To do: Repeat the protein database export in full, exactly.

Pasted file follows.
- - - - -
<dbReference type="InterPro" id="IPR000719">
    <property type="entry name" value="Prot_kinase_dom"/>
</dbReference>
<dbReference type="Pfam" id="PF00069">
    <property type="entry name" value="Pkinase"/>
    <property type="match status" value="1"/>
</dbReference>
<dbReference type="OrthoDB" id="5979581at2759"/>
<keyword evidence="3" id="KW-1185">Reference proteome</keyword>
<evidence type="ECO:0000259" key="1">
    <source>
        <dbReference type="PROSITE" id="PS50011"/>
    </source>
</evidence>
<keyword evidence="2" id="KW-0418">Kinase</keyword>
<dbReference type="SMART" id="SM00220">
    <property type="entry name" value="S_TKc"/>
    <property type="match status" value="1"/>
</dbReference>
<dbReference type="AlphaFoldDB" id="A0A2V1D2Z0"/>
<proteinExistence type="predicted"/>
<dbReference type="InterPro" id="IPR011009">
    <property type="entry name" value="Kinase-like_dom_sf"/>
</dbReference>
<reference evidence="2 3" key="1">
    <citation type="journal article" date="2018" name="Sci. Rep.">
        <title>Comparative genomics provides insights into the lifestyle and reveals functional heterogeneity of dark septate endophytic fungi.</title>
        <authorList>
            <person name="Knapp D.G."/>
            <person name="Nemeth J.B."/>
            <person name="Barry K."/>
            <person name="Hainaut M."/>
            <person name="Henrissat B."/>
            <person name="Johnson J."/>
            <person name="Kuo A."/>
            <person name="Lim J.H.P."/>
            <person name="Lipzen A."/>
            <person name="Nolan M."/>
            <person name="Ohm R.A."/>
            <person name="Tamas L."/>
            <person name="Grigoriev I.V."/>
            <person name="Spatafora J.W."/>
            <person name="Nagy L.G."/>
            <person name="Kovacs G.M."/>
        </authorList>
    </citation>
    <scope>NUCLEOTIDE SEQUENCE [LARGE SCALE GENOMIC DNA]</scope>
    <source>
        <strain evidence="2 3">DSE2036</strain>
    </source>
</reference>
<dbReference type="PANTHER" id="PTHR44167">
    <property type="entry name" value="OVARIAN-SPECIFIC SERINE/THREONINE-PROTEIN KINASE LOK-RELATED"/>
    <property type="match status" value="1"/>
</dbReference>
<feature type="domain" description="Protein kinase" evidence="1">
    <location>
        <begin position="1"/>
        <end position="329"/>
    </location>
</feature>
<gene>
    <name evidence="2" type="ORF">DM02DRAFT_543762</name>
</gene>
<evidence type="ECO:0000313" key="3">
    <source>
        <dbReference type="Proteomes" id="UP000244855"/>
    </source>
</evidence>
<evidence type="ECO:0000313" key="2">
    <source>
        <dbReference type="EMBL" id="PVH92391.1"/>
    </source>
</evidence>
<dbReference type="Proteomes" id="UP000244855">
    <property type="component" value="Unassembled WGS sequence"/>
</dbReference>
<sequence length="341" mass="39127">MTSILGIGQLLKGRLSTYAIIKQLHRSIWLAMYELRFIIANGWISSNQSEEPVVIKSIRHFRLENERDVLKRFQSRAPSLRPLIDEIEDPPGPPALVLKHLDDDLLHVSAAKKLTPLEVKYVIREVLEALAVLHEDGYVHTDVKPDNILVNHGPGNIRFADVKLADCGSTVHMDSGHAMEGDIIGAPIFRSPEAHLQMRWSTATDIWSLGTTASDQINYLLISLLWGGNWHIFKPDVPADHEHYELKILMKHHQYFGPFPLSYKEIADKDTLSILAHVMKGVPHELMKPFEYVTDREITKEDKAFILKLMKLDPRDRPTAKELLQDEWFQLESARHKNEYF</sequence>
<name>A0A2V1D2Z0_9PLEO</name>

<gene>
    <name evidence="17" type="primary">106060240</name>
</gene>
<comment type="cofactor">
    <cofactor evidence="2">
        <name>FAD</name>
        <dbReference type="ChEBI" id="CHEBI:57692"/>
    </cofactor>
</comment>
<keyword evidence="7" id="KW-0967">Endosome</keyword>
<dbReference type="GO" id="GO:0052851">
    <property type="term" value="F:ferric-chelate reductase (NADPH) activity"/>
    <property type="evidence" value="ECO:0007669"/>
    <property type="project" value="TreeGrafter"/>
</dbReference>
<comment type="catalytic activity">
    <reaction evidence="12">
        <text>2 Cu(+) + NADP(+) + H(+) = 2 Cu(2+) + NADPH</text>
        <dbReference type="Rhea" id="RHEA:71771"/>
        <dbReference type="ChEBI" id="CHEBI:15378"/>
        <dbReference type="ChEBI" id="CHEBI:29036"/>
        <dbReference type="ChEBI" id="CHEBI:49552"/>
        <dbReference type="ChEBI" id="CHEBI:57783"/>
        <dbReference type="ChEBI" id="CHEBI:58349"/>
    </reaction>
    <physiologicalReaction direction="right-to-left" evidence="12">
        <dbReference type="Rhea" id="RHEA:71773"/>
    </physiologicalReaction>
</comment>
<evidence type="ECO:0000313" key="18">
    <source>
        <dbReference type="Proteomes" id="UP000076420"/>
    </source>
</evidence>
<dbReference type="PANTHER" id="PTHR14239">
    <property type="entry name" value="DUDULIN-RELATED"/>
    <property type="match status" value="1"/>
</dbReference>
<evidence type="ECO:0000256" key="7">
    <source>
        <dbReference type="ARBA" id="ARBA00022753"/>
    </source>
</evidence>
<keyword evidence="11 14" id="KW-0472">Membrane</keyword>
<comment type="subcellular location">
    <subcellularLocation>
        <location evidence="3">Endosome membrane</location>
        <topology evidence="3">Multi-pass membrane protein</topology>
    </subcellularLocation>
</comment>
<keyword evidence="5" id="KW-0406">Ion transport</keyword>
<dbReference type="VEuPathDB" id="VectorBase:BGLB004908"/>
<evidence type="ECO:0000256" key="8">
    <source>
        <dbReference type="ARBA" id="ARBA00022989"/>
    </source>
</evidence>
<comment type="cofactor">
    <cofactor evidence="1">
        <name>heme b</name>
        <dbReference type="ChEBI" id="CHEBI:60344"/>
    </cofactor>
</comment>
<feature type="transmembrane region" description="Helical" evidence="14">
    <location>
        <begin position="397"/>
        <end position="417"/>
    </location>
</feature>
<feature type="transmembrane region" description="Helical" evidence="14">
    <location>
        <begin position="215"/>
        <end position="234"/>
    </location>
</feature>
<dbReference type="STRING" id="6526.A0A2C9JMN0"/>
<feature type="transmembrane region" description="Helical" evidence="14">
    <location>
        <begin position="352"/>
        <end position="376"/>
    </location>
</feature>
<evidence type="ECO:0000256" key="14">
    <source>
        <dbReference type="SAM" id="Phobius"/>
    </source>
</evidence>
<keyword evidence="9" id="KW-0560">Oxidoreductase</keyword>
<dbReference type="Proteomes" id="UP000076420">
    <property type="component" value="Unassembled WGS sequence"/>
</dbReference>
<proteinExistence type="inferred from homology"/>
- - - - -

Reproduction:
<dbReference type="InterPro" id="IPR000719">
    <property type="entry name" value="Prot_kinase_dom"/>
</dbReference>
<dbReference type="Pfam" id="PF00069">
    <property type="entry name" value="Pkinase"/>
    <property type="match status" value="1"/>
</dbReference>
<dbReference type="OrthoDB" id="5979581at2759"/>
<keyword evidence="3" id="KW-1185">Reference proteome</keyword>
<evidence type="ECO:0000259" key="1">
    <source>
        <dbReference type="PROSITE" id="PS50011"/>
    </source>
</evidence>
<keyword evidence="2" id="KW-0418">Kinase</keyword>
<dbReference type="SMART" id="SM00220">
    <property type="entry name" value="S_TKc"/>
    <property type="match status" value="1"/>
</dbReference>
<dbReference type="AlphaFoldDB" id="A0A2V1D2Z0"/>
<proteinExistence type="predicted"/>
<dbReference type="InterPro" id="IPR011009">
    <property type="entry name" value="Kinase-like_dom_sf"/>
</dbReference>
<reference evidence="2 3" key="1">
    <citation type="journal article" date="2018" name="Sci. Rep.">
        <title>Comparative genomics provides insights into the lifestyle and reveals functional heterogeneity of dark septate endophytic fungi.</title>
        <authorList>
            <person name="Knapp D.G."/>
            <person name="Nemeth J.B."/>
            <person name="Barry K."/>
            <person name="Hainaut M."/>
            <person name="Henrissat B."/>
            <person name="Johnson J."/>
            <person name="Kuo A."/>
            <person name="Lim J.H.P."/>
            <person name="Lipzen A."/>
            <person name="Nolan M."/>
            <person name="Ohm R.A."/>
            <person name="Tamas L."/>
            <person name="Grigoriev I.V."/>
            <person name="Spatafora J.W."/>
            <person name="Nagy L.G."/>
            <person name="Kovacs G.M."/>
        </authorList>
    </citation>
    <scope>NUCLEOTIDE SEQUENCE [LARGE SCALE GENOMIC DNA]</scope>
    <source>
        <strain evidence="2 3">DSE2036</strain>
    </source>
</reference>
<dbReference type="PANTHER" id="PTHR44167">
    <property type="entry name" value="OVARIAN-SPECIFIC SERINE/THREONINE-PROTEIN KINASE LOK-RELATED"/>
    <property type="match status" value="1"/>
</dbReference>
<feature type="domain" description="Protein kinase" evidence="1">
    <location>
        <begin position="1"/>
        <end position="329"/>
    </location>
</feature>
<gene>
    <name evidence="2" type="ORF">DM02DRAFT_543762</name>
</gene>
<evidence type="ECO:0000313" key="3">
    <source>
        <dbReference type="Proteomes" id="UP000244855"/>
    </source>
</evidence>
<evidence type="ECO:0000313" key="2">
    <source>
        <dbReference type="EMBL" id="PVH92391.1"/>
    </source>
</evidence>
<dbReference type="Proteomes" id="UP000244855">
    <property type="component" value="Unassembled WGS sequence"/>
</dbReference>
<sequence length="341" mass="39127">MTSILGIGQLLKGRLSTYAIIKQLHRSIWLAMYELRFIIANGWISSNQSEEPVVIKSIRHFRLENERDVLKRFQSRAPSLRPLIDEIEDPPGPPALVLKHLDDDLLHVSAAKKLTPLEVKYVIREVLEALAVLHEDGYVHTDVKPDNILVNHGPGNIRFADVKLADCGSTVHMDSGHAMEGDIIGAPIFRSPEAHLQMRWSTATDIWSLGTTASDQINYLLISLLWGGNWHIFKPDVPADHEHYELKILMKHHQYFGPFPLSYKEIADKDTLSILAHVMKGVPHELMKPFEYVTDREITKEDKAFILKLMKLDPRDRPTAKELLQDEWFQLESARHKNEYF</sequence>
<name>A0A2V1D2Z0_9PLEO</name>

<gene>
    <name evidence="17" type="primary">106060240</name>
</gene>
<comment type="cofactor">
    <cofactor evidence="2">
        <name>FAD</name>
        <dbReference type="ChEBI" id="CHEBI:57692"/>
    </cofactor>
</comment>
<keyword evidence="7" id="KW-0967">Endosome</keyword>
<dbReference type="GO" id="GO:0052851">
    <property type="term" value="F:ferric-chelate reductase (NADPH) activity"/>
    <property type="evidence" value="ECO:0007669"/>
    <property type="project" value="TreeGrafter"/>
</dbReference>
<comment type="catalytic activity">
    <reaction evidence="12">
        <text>2 Cu(+) + NADP(+) + H(+) = 2 Cu(2+) + NADPH</text>
        <dbReference type="Rhea" id="RHEA:71771"/>
        <dbReference type="ChEBI" id="CHEBI:15378"/>
        <dbReference type="ChEBI" id="CHEBI:29036"/>
        <dbReference type="ChEBI" id="CHEBI:49552"/>
        <dbReference type="ChEBI" id="CHEBI:57783"/>
        <dbReference type="ChEBI" id="CHEBI:58349"/>
    </reaction>
    <physiologicalReaction direction="right-to-left" evidence="12">
        <dbReference type="Rhea" id="RHEA:71773"/>
    </physiologicalReaction>
</comment>
<evidence type="ECO:0000313" key="18">
    <source>
        <dbReference type="Proteomes" id="UP000076420"/>
    </source>
</evidence>
<dbReference type="PANTHER" id="PTHR14239">
    <property type="entry name" value="DUDULIN-RELATED"/>
    <property type="match status" value="1"/>
</dbReference>
<evidence type="ECO:0000256" key="7">
    <source>
        <dbReference type="ARBA" id="ARBA00022753"/>
    </source>
</evidence>
<keyword evidence="11 14" id="KW-0472">Membrane</keyword>
<comment type="subcellular location">
    <subcellularLocation>
        <location evidence="3">Endosome membrane</location>
        <topology evidence="3">Multi-pass membrane protein</topology>
    </subcellularLocation>
</comment>
<keyword evidence="5" id="KW-0406">Ion transport</keyword>
<dbReference type="VEuPathDB" id="VectorBase:BGLB004908"/>
<evidence type="ECO:0000256" key="8">
    <source>
        <dbReference type="ARBA" id="ARBA00022989"/>
    </source>
</evidence>
<comment type="cofactor">
    <cofactor evidence="1">
        <name>heme b</name>
        <dbReference type="ChEBI" id="CHEBI:60344"/>
    </cofactor>
</comment>
<feature type="transmembrane region" description="Helical" evidence="14">
    <location>
        <begin position="397"/>
        <end position="417"/>
    </location>
</feature>
<feature type="transmembrane region" description="Helical" evidence="14">
    <location>
        <begin position="215"/>
        <end position="234"/>
    </location>
</feature>
<dbReference type="STRING" id="6526.A0A2C9JMN0"/>
<feature type="transmembrane region" description="Helical" evidence="14">
    <location>
        <begin position="352"/>
        <end position="376"/>
    </location>
</feature>
<evidence type="ECO:0000256" key="14">
    <source>
        <dbReference type="SAM" id="Phobius"/>
    </source>
</evidence>
<keyword evidence="9" id="KW-0560">Oxidoreductase</keyword>
<dbReference type="Proteomes" id="UP000076420">
    <property type="component" value="Unassembled WGS sequence"/>
</dbReference>
<proteinExistence type="inferred from homology"/>